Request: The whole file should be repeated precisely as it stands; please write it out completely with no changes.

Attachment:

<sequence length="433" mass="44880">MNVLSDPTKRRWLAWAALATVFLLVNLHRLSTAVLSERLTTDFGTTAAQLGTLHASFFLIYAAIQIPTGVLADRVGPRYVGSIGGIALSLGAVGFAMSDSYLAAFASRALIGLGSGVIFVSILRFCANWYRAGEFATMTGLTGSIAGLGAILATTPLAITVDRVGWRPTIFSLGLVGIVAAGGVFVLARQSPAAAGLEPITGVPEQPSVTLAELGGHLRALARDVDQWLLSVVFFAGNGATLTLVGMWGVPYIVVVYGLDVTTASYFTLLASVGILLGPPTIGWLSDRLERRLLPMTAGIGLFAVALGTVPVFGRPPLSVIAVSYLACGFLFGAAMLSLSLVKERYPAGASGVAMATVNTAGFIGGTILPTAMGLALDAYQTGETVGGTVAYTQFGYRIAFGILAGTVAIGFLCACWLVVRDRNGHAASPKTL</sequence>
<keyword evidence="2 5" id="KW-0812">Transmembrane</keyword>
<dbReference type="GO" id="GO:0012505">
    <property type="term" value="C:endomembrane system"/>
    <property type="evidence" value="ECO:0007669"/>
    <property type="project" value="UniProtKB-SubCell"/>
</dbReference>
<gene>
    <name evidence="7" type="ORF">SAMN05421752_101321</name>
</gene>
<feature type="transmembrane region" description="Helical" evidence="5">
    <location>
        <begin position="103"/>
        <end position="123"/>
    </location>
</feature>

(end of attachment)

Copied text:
<sequence length="433" mass="44880">MNVLSDPTKRRWLAWAALATVFLLVNLHRLSTAVLSERLTTDFGTTAAQLGTLHASFFLIYAAIQIPTGVLADRVGPRYVGSIGGIALSLGAVGFAMSDSYLAAFASRALIGLGSGVIFVSILRFCANWYRAGEFATMTGLTGSIAGLGAILATTPLAITVDRVGWRPTIFSLGLVGIVAAGGVFVLARQSPAAAGLEPITGVPEQPSVTLAELGGHLRALARDVDQWLLSVVFFAGNGATLTLVGMWGVPYIVVVYGLDVTTASYFTLLASVGILLGPPTIGWLSDRLERRLLPMTAGIGLFAVALGTVPVFGRPPLSVIAVSYLACGFLFGAAMLSLSLVKERYPAGASGVAMATVNTAGFIGGTILPTAMGLALDAYQTGETVGGTVAYTQFGYRIAFGILAGTVAIGFLCACWLVVRDRNGHAASPKTL</sequence>
<keyword evidence="2 5" id="KW-0812">Transmembrane</keyword>
<dbReference type="GO" id="GO:0012505">
    <property type="term" value="C:endomembrane system"/>
    <property type="evidence" value="ECO:0007669"/>
    <property type="project" value="UniProtKB-SubCell"/>
</dbReference>
<gene>
    <name evidence="7" type="ORF">SAMN05421752_101321</name>
</gene>
<feature type="transmembrane region" description="Helical" evidence="5">
    <location>
        <begin position="103"/>
        <end position="123"/>
    </location>
</feature>